I was unable to get any pictures of me during the class, but after the spring semester ended in 2015 I completed my Wilderness First Responder course through SOLO and Ohio University. I'm happy as a clam and ready to recreate even more safely!
From May 16th to June 9th of 2015, ten rec-scallions and myself were backpacking in Pisgah National Forest and sea-kayaking along the Outer Banks in North Carolina for Ohio University's Outdoor Leadership course. Needless to say, it was an incredible experience full of growth, learning, and bears.
Naturally, transitioning from backcountry to front-country was not entirely smooth, so a tent-mate from the trip and I protested with instant coffee and camp stoves on the back porch.
After spending a month in the backcountry with a rowdy crew, I had three days at home in Ohio before moving on to New Hampshire to work for an all-girls camp (Camp Wicosuta) as a cabin counselor and challenge course facilitator, with the occasional trip lead. Here I am with one of my co-counselors trying out the "dangling duo," a great team building opportunity!
Back at school after camp I started out strong with a fundamentals of kayaking class, where I was able to practice my strokes and add on to the building blocks of the summer. Always room for more growth! (Photo credit: Jasmine Beaubien)
In September--between classes, homework, work, and projects--I managed to get outside a few times. Here I am leading a whitewater rafting trip through Outdoor Pursuits, on the beautiful New River in West Virginia.
At the end of September, a few friends and I made the long haul down to the Nantahala River in North Carolina for Guest Appreciation Fair at NOC. It was awesome to be back in the mountains I once called home.
In mid-October I was a teaching assistant for an introductory backpacking course offered through Ohio University. It was an excellent opportunity and really showed me how much I have left to learn! (Photo credit: Kyle Loftus)
The very next weekend I tagged along on a recreation studies caving trip (also through OU), where I acted as the undergraduate teaching assistant and was able to teach about surveying, karst topography, and basic speleothems. It was an excellent time! (Photo credit: Dylan Weldin)
Of course it wasn't long before I was underground again, though this time with some speleologists working as a volunteer photographer for a 3D mapping project. We take our caving very seriously.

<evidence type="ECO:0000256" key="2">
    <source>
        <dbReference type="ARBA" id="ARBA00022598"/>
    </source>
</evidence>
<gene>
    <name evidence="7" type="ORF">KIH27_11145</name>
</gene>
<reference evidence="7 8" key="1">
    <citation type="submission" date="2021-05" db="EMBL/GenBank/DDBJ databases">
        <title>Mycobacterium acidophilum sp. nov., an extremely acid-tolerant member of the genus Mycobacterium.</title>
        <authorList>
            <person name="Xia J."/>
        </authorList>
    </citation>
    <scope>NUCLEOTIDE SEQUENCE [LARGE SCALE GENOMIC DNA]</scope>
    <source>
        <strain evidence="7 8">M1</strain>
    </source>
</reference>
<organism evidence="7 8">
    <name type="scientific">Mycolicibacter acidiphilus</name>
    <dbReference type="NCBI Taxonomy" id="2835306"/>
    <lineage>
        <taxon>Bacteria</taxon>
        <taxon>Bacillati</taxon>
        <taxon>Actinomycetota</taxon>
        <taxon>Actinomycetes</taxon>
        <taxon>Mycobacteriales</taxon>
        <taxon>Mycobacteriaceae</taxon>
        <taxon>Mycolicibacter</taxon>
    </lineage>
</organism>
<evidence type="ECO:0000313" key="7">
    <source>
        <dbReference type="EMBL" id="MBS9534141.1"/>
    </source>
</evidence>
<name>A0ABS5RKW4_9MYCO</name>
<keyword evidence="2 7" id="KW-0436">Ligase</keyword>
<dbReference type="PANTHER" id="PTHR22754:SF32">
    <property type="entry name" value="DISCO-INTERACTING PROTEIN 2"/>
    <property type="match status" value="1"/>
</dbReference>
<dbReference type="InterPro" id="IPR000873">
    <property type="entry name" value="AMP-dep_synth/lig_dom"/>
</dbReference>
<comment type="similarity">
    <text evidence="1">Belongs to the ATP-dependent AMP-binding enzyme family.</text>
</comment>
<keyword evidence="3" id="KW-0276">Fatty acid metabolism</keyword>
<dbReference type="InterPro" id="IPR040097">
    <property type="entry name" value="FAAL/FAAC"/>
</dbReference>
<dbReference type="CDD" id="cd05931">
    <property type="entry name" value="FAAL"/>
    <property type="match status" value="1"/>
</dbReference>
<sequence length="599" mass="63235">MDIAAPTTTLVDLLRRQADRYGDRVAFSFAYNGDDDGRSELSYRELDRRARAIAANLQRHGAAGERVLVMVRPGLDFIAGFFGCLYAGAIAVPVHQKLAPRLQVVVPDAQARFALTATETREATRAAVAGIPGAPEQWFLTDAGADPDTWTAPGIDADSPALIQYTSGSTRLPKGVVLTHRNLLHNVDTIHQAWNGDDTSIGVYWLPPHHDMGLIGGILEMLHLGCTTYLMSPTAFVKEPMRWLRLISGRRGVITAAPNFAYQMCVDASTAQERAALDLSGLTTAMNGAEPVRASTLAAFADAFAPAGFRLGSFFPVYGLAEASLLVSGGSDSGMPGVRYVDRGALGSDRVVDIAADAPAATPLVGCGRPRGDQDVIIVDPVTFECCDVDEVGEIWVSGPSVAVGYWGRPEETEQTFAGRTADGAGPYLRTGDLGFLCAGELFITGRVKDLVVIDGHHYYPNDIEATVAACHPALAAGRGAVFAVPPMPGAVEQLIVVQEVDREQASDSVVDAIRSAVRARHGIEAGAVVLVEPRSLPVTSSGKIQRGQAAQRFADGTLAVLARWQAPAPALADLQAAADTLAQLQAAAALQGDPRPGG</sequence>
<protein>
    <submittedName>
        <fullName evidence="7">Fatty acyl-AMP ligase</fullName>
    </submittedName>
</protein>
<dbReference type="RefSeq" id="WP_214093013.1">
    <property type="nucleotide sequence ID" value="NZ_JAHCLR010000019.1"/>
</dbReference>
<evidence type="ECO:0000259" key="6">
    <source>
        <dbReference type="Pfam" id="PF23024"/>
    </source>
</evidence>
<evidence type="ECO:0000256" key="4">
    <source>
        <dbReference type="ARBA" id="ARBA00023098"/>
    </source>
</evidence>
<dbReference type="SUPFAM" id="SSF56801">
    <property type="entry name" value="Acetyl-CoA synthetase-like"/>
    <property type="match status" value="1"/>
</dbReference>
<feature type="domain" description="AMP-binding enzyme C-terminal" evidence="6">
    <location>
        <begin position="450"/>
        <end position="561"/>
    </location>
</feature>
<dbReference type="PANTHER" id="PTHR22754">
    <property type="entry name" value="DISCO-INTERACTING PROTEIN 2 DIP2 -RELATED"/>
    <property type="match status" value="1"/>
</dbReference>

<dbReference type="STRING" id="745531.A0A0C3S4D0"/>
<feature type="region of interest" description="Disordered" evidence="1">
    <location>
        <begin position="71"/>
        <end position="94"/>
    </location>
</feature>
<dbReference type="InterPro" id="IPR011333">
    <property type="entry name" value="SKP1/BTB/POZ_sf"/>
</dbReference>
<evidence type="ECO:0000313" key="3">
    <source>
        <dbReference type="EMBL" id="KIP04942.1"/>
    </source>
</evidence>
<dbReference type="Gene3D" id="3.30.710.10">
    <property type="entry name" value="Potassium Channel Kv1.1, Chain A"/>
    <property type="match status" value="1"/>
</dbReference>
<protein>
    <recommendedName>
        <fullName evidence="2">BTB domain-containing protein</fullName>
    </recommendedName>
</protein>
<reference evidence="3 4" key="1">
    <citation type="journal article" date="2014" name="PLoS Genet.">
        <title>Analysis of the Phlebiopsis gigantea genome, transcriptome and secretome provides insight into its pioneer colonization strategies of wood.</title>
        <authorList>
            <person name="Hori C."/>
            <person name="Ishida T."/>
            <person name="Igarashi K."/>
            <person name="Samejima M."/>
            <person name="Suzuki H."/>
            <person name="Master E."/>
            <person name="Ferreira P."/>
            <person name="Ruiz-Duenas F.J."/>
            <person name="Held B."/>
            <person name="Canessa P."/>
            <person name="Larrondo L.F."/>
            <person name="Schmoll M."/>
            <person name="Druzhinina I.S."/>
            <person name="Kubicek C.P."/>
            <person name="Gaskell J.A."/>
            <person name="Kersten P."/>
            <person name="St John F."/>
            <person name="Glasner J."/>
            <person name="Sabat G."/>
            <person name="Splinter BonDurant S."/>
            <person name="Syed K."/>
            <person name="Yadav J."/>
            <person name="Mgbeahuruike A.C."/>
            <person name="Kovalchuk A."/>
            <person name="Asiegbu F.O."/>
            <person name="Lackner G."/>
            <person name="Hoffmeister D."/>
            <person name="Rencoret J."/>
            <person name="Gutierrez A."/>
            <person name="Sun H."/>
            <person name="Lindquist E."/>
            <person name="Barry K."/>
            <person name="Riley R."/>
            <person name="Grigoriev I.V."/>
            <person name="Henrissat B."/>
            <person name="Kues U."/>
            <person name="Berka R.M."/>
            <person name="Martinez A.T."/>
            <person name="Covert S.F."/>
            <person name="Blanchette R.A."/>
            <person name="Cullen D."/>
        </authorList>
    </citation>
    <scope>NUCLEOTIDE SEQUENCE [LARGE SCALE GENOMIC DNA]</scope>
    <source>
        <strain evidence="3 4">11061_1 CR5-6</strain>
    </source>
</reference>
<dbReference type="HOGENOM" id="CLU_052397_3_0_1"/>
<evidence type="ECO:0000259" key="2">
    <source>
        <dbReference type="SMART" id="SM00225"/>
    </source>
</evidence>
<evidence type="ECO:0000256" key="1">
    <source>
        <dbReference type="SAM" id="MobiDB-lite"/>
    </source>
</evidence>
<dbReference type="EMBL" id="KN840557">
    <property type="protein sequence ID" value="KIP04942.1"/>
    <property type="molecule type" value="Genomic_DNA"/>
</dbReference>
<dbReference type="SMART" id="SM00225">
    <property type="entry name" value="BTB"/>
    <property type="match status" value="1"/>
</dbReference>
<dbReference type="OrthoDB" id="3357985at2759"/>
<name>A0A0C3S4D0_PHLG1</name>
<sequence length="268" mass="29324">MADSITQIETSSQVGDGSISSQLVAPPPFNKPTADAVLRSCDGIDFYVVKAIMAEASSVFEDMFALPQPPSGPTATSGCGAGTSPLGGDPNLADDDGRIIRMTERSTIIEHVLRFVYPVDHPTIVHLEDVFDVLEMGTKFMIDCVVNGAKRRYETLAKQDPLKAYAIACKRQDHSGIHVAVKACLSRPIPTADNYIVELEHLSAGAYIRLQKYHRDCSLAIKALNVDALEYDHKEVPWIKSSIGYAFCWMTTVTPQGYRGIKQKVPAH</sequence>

During winter break of my junior year, I was able to go on a couple adventures: West Virginia to cave and celebrate the holidays with speleologists, North Carolina to hike Sam Knob trail and explore Asheville, and New Hampshire to assist lead/drive a bus to cross country ski, snowshoe, summit Webster Mountain (photo), snowboard, and ice climb! We enjoyed beautiful conditions and amazing participants.
Not long after the "spring" semester started up in 2016, my cousin proposed we venture to Michigan for Peabody Ice Climbing Club's Ice Fest. We had a rad time on those man-made popsicles!
After another weekend caving and a weekend at the Midwestern Outdoor Leadership Conference in Omaha, I was able to head out for "spring" break in Vermont with a couple friends. Here's a a shot of me working on my shredding on Bromley Mountain and living the dream.
By this point I'm sure it's fairly clear that I like to spend time underground, but this trip we spent hours digging to potentially connect to more cave passage! Exciting stuff, folks.
In May, before heading out to Thompson Island Outward Bound for a logistics internship, I assisted in teaching a Wilderness First Responder course at OU. On the second to last day we acted out a mass casualty evacuation scenario in which I had an airway impalement and major internal abdominal bleeding as a result of a mountain biking accident. (Note: I borrowed the shirt)
With WFR assisting complete and a few other road-trip adventures under my belt, I proceeded to my internship with Thompson Island Outward Bound Education Center where, after some time training on land, I accompanied the staff sailing expedition instructors on training and had a wonderful experience on the boat. Here I am acting as scribe of the day.
The Northeast provided awesome opportunities for recreation in my off-days. This particular weekend I was able to spend time with friends in Boston, HIOBS in Newry, Maine, and even climb Mt. Washington.
After that long weekend of adventuring I had the opportunity to be the third instructor on a middle-school boys' 12-day sailing expedition and it was an incredible experience. I can't wait until I get to lead my next expedition!
Is anyone surprised? Once I returned from an amazing summer on the ocean and was back to land-locked Southeastern Ohio, there wasn't much I could do but go underground and spend time with family.
Prepping for a thru-hike while finishing school isn't always easy, but even nice day-hikes to favorite local haunts bring me closer...
Hiking? Again? The crisp November air is too hard to resist, and the impending graduation date mandates more time outside!
Mid-November of 2016 I was able to lead my first (and last) weekend overnight trip with Outdoor Pursuits (the stars finally aligned!) Here I am discussing the secrets of life and glories of rocks with some international students we were lucky to share stories with over the weekend.
This photo is from the adventures in the swamp, but really shows how I feel when I am playing outside. I always know what I am doing next and there are always new things being added to the potential list! My life is liquid and my friends and family are my rocks.